There have been hundreds of films made about World War II and the Holocaust that have covered the atrocity from multiple angles and across genres and decades of filmmaking. It was a major event that reshaped the world, not to mention the over six million lives extinguished at the hands of the Nazis. With that vast number of people affected, there will always be a preponderance of stories, not just to honor those souls but also as a way of not allowing people to forget or look away. “Jojo Rabbit,” written and directed by Taika Waititi (from a novel by Christine Leunens), is not the first exploration of WWII to pair comedy with overwhelming grief. “To Be or Not to Be,” “Life Is Beautiful” and others have added humor to the situation – not to defang the grotesque actions but to drive home the fact that, even if they are fictional characters, they’re reflections of real people with multiple layers who had to deal with extraordinarily horrific situations.
Waititi’s film is hilarious and heartbreaking – a testament to the fact that the children who get caught up in these terrible events are still kids. They are young people with a fuzzy perception of the world, an abundance of imagination and a difficulty to follow along with the nonsensical logic that leads to war and genocide. It may seem odd to laugh at jokes amidst the presence of Adolf Hitler and the anti-Semitic misinformation campaigns, but “Jojo Rabbit” is a perfect argument for why all aspects of life are important and cannot be reduced to a statistic.
Jojo (Roman Griffin Davis) is just your average boy trying to find his way through the world and fit in with everyone else. In addition to his pal Yorkie (Archie Yates) and doting mother, Rosie (Scarlett Johansson), Jojo has a great rapport with his imaginary friend, Adolf Hitler (Waititi). It’s World War II, and Jojo is a young German kid who is enlisted in the Hitler Youth and trying his best to be a good citizen and soldier for his country. At Hitler Youth camp, he learns from Fraulein Rahm (Rebel Wilson) about the evils of Jewish people and why they must be eliminated, as well as various fighting techniques from the injured and fairly jaded Captain Klenzendorf (Sam Rockwell). Jojo isn’t as bloodthirsty as he wants to be, no matter how much Hitler consoles and inspires him, and he’s a bit of an outcast from the rest of his peers. When he discovers that a young Jewish girl (Thomasin McKenzie) is being sheltered in his house, his world is thrown into chaos between who to trust and what he’s supposed to do, all while the Allies grow ever closer to his small town.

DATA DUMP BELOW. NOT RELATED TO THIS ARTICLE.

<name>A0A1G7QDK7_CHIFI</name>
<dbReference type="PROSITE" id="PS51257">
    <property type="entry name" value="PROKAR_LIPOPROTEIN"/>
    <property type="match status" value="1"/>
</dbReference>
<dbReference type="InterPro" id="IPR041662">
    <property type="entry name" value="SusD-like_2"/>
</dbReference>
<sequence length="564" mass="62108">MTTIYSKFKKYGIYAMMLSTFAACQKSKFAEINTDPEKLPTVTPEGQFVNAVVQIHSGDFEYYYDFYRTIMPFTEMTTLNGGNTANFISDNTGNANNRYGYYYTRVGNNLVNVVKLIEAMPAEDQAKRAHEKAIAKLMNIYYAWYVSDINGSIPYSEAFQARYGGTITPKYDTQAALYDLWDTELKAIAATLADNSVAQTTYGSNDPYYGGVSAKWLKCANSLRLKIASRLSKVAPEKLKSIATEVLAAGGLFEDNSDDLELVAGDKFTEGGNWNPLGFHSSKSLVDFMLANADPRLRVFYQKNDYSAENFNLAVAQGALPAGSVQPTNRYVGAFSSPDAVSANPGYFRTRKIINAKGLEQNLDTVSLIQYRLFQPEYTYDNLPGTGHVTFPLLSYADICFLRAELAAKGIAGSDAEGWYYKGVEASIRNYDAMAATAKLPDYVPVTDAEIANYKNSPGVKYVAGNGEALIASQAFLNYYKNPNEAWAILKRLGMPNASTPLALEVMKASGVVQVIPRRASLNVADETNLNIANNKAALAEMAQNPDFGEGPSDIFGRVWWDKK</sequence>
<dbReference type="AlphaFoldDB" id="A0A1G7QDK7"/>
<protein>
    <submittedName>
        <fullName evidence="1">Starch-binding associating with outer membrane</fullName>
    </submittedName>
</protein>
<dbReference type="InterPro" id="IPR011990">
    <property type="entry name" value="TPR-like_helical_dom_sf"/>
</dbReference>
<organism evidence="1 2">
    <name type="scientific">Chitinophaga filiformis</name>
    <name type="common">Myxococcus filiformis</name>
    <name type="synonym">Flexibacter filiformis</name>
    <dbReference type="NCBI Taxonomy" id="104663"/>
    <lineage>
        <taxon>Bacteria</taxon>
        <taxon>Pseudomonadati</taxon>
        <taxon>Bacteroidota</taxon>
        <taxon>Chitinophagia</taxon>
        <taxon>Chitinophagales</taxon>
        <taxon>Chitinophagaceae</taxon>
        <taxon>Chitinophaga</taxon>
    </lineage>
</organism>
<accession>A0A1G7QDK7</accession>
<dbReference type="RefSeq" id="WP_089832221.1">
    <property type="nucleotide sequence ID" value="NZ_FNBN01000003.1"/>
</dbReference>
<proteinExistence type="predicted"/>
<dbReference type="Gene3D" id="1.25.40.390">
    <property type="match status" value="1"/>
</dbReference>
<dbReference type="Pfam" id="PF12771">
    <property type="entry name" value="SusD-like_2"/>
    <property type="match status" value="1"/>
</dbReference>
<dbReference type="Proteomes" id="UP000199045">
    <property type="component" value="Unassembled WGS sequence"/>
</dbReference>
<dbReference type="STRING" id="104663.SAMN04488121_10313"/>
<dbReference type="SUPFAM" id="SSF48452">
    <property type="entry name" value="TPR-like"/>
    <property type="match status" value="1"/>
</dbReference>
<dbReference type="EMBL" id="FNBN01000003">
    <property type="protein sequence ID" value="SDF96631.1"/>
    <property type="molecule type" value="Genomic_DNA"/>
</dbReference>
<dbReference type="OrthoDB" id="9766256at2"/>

Waititi has repeatedly shown a real gift for naturally injecting heart and humanity into all of his films, whether it’s the vampire mockumentary “What We Do in the Shadows,” the odd-couple comedy “Hunt for the Wilderpeople” or the superhero adventure “Thor: Ragnarok.” No matter how otherworldly, absurd or bizarre the context, or how much these movies are bursting with comedy, Waititi is able to find a way to make the characters seem human, vulnerable and relatable in a way that grounds the humor and endears the characters to the audience. “Jojo Rabbit” continues this record, albeit in kind of the reverse of what people expect. Knowing the plot of “Jojo Rabbit,” one expects a lot of soul to be highlighted amongst the horrors of war, and there is, but Waititi cleverly uses the humor to expand that emotional connection. Seeing Jojo, Rosie, Yorkie and others crack jokes while their world is steadily coming to a disastrous end around them makes them seem like real people. They’re complex characters whose mannerisms and delivery adds rich layers to every situation.
Every member of the cast delivers a tremendous performance. Davis shines as the viewpoint for this world, struggling to know which adult to trust and what is actually going on in the world around him. He brilliantly portrays Jojo as innocent, hardened, hilarious, sensitive, furious and broken as his circumstances are constantly in flux, and it’s a reminder of how tumultuous youth is already without questions of combat and genocide being added to the mix. McKenzie is a revelation as the persecuted little girl who has had to forego so much of her childhood in order to merely survive but maintains her own vibrant sense of self and heart. Across the board, whether it’s the goofy Hitler or the complicated Captain, these are characters that are fully developed, utterly memorable and played to perfection by the actors.
It’s very easy (and not altogether wrong) to paint the lives of people in war-torn worlds, where survival is the number one priority, with a broad brush of angst, sadness and despair. Those aspects are in “Jojo Rabbit” as well, but they are not isolated experiences. Humor, depression, rage, love, confusion, righteousness, dancing, military exercises, eating food, frolicking, regurgitating propaganda… it’s all intertwined to produce a more realistic story full of characters with depth that resonates. In order for history to come alive, it requires an attention to the human condition. “Jojo Rabbit” makes the horrors of the past visceral by instilling a lot of silliness into the situation, which is all the better for audiences to see their own reflections and to think of the Holocaust and World War II in a way they haven’t previously.
Starring: Roman Griffin Davis, Scarlett Johansson, Sam Rockwell, Taika Waititi, Thomasin McKenzie, Rebel Wilson, Alfie Allen, Stephen Merchant
Director: Taika Waititi